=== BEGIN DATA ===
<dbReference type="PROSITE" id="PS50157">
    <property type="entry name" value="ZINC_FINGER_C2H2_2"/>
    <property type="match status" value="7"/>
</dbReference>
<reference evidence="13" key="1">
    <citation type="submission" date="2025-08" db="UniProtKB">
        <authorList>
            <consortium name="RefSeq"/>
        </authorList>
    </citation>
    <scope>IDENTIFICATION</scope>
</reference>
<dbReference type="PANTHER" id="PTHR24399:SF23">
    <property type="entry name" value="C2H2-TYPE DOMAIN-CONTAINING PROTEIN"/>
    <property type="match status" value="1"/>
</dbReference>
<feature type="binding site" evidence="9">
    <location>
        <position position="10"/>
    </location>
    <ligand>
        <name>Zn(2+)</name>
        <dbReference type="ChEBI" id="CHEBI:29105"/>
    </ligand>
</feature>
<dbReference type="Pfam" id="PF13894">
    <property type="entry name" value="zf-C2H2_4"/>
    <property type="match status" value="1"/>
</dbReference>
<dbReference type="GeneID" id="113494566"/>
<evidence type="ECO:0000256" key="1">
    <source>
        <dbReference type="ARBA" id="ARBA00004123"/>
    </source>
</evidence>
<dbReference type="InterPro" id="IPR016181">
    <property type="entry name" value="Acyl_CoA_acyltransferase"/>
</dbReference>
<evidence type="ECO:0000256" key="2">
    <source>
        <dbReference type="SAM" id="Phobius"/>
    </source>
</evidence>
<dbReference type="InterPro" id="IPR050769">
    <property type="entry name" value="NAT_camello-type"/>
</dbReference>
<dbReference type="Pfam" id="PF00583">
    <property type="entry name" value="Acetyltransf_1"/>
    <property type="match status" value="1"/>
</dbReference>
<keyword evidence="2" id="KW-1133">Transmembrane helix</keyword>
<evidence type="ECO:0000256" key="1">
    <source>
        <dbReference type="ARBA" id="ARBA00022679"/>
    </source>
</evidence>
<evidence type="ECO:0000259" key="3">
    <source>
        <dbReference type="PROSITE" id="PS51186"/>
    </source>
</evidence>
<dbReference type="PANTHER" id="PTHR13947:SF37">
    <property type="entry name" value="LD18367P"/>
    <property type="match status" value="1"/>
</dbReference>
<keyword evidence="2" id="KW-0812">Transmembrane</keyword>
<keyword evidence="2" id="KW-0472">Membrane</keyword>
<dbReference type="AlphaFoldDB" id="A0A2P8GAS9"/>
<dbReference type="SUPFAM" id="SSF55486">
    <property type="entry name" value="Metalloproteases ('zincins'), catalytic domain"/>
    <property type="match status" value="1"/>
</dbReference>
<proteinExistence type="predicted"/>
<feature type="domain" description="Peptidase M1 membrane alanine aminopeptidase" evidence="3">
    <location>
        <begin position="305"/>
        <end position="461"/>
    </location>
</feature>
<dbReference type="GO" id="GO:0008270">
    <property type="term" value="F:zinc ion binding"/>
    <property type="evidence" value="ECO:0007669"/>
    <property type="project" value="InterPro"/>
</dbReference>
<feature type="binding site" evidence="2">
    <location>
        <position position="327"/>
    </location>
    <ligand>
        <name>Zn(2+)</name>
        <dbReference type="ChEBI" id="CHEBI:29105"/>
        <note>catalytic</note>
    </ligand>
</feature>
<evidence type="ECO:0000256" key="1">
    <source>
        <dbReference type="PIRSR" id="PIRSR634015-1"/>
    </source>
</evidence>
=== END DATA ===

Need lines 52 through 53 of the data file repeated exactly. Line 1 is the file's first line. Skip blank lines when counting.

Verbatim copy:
<evidence type="ECO:0000256" key="1">
    <source>